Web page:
Collaboration to combat marine litter in Thailand


Bangkok, 7 June 2019 – UN Environment, supported by the Government of Sweden, is forging partnerships between Government agencies, the private sector, civil society and academia in Thailand, to tackle the transboundary challenge of marine litter.

A new initiative ‘SEA circular – solving plastic pollution at source’ is focussing on identifying market-based solutions and enabling policies to prevent marine plastic pollution. Striving for less plastic wasted and a more circular economy requires commitment from stakeholders throughout the plastic value chain.

Plastic debris is a major threat to marine ecosystems. Globally, more than 80 per cent of marine plastic litter comes from land-based sources. Rapid growth, combined with inadequate waste management capacity, means that five Asian countries alone – Thailand is one of them – may be responsible for as much as 60 per cent of plastic waste leakage into the oceans.

SEA circular held a Thailand Stakeholder Consultation on Reducing marine litter by addressing the management of the plastic value chain in South East Asia on 7 June 2019. The event was convened by UN Environment, the Coordinating Body on the Seas of East of Asia (COBSEA), and the Thai Ministry of Natural Resources and Environment (MoNRE), supported by the Government of Sweden. A wide range of delegates attended, from local government, private sector, academia, civil society organizations, UN agencies and other inter-governmental agencies.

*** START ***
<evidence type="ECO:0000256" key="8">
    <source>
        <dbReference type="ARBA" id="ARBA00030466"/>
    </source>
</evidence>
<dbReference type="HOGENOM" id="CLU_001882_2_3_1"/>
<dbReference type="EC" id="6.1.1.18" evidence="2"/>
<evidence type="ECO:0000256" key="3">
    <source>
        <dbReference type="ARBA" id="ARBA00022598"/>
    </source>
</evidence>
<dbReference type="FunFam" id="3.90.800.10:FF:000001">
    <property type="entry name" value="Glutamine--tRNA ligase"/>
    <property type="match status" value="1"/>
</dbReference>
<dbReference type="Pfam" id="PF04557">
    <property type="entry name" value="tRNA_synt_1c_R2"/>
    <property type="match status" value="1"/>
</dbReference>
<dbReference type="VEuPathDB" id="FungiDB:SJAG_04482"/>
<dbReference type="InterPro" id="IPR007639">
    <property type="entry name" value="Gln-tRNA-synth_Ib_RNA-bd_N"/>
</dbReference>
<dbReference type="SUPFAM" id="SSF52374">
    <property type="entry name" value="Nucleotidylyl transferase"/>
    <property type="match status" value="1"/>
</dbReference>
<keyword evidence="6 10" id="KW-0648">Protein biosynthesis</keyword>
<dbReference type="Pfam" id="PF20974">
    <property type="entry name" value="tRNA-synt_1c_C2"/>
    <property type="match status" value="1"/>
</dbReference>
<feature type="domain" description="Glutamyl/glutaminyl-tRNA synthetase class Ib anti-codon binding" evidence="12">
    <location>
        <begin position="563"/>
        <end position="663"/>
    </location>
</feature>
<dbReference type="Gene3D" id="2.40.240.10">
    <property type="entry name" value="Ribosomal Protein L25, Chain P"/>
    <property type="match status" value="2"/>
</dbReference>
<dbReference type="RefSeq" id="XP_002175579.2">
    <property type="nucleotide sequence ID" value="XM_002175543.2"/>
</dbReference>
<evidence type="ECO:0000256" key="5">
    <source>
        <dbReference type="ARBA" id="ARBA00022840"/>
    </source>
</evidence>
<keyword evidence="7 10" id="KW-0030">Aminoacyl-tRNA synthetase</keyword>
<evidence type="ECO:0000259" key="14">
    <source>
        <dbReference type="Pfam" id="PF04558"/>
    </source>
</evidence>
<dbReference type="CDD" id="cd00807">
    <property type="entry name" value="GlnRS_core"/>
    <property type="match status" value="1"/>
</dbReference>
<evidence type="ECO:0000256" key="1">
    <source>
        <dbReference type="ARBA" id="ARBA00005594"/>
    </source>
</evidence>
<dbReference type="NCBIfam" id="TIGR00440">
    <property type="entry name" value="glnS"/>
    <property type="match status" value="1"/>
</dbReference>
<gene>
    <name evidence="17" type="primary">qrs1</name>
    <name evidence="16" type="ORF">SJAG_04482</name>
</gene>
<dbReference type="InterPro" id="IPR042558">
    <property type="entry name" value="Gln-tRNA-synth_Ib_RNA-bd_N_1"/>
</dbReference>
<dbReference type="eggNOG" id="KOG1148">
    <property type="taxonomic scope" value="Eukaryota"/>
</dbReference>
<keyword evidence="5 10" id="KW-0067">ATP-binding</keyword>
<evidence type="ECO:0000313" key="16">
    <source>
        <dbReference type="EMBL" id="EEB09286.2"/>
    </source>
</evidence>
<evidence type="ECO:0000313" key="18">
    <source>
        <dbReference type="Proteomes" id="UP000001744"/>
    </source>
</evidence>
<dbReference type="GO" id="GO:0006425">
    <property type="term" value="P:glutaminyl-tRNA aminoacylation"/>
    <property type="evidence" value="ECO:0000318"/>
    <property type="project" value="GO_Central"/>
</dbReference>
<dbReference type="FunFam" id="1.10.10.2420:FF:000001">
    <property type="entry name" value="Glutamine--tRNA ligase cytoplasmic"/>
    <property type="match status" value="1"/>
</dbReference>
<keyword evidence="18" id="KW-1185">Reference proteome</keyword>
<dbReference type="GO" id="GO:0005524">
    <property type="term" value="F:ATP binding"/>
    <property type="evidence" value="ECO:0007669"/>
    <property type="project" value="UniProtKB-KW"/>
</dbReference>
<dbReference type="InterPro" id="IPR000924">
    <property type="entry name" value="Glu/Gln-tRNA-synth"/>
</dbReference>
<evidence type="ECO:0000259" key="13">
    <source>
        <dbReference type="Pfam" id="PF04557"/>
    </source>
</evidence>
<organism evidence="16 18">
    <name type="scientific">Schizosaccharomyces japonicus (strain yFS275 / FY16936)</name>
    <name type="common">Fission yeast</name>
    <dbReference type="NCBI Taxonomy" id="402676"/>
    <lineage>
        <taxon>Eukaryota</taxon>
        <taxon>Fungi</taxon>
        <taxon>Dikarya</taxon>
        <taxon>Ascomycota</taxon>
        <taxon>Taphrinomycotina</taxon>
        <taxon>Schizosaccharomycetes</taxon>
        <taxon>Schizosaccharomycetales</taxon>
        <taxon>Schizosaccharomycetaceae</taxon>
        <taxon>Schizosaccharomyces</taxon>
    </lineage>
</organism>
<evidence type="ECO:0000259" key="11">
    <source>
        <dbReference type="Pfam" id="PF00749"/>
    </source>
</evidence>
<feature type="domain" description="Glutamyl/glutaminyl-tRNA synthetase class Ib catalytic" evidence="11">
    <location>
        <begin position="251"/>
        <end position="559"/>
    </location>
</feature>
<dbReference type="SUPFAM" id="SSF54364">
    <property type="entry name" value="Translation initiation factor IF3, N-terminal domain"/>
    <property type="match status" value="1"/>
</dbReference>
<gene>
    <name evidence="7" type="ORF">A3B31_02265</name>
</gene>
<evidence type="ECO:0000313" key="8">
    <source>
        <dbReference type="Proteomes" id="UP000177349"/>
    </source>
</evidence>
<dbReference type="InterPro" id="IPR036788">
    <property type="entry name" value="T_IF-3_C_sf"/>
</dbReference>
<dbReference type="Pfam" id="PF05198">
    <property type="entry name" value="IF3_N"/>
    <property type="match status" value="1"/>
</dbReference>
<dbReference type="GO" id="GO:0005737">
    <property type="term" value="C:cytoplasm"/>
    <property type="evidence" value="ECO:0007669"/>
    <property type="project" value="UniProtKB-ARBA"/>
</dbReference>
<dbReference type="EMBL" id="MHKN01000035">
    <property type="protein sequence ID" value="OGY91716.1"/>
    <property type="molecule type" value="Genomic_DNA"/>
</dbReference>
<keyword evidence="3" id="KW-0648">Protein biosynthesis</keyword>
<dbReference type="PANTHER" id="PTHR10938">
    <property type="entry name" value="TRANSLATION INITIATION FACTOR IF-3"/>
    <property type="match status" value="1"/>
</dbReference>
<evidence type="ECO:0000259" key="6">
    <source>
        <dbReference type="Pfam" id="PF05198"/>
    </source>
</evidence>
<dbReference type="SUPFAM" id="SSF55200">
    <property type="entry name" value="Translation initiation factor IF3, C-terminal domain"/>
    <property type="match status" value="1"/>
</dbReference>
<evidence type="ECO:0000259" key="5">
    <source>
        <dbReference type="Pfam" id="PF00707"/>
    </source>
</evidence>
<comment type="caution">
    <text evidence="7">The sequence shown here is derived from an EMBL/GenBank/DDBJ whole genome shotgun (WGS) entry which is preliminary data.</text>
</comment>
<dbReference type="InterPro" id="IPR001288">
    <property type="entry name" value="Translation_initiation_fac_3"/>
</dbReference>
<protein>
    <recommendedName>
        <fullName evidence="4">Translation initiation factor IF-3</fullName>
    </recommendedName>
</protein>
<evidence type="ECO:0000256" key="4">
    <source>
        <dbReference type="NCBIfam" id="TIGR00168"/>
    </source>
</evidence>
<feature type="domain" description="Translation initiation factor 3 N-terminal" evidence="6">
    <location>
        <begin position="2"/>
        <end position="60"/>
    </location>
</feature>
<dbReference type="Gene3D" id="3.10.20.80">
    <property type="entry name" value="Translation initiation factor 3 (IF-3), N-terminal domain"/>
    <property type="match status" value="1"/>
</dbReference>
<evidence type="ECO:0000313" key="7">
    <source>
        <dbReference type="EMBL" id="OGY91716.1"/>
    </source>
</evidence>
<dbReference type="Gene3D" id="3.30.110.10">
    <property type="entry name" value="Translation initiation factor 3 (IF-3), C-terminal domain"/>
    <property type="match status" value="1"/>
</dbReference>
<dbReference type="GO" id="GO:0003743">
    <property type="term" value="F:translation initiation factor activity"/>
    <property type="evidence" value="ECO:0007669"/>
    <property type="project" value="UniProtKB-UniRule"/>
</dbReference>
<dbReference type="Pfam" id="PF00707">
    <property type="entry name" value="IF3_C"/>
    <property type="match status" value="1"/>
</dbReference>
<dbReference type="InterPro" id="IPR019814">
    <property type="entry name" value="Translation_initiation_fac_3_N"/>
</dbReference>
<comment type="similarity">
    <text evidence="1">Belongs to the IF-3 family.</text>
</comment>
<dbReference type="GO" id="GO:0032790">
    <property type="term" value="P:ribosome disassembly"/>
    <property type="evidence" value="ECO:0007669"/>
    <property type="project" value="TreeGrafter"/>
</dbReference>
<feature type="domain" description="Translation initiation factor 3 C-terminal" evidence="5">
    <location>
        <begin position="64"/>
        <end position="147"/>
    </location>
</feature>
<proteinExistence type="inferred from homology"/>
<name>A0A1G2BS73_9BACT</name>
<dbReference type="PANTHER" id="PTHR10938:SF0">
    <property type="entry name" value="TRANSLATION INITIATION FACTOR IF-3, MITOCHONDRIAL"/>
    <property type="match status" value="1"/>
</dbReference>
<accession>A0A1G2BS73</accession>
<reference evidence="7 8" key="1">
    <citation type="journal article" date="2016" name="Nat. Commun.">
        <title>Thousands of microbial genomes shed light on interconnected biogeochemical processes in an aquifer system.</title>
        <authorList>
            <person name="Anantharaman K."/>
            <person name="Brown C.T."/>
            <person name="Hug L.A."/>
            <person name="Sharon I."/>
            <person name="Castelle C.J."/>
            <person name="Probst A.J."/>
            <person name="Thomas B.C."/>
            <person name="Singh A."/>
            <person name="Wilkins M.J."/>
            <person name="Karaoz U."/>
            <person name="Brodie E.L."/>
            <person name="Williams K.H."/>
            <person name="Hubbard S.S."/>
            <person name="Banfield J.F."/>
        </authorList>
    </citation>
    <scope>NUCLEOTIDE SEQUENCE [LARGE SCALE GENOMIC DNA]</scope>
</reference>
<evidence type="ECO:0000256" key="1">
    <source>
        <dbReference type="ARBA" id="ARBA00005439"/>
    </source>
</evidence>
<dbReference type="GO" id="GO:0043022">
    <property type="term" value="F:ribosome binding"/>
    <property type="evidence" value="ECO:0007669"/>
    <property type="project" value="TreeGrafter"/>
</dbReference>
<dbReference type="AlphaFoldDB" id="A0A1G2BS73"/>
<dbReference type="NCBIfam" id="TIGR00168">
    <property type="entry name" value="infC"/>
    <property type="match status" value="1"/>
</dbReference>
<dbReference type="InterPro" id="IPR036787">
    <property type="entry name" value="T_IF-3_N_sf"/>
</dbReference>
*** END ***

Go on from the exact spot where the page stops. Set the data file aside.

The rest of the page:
“A healthy environment relies on us seeking solutions to marine plastic pollution by working in partnership with regulators, investors and policymakers, throughout the plastic value chain,” said Isabelle Louis, Deputy Regional Director, UN Environment.

UN Environment encourages a ‘people-centred approach’ to marine waste management, to support the most vulnerable groups impacted by marine litter and to improve the living standards of the informal waste management sector.

The Government of Thailand affirmed their commitment to strengthening partnerships to tackle marine plastic pollution – to meet their objectives in the Roadmap on Plastic Waste Management 2018-2030, and under the ASEAN Framework of Action on Marine Debris. The Government recently announced that they will phase out seven types of plastic items starting in 2019 and completing in 2022 – including plastic bottle cap seals, oxo-type plastics, microbeads, plastic bags of less than 36 microns, foam food containers, single-use plastic cups, and plastic straws. The country also aims to recycle 100% of plastic waste by 2027.

The Food and Drug Administration of Thailand (FDA) outlined plans to revise restrictions on the use of recycled plastic for food packaging, through collaboration between government agencies and the private sector.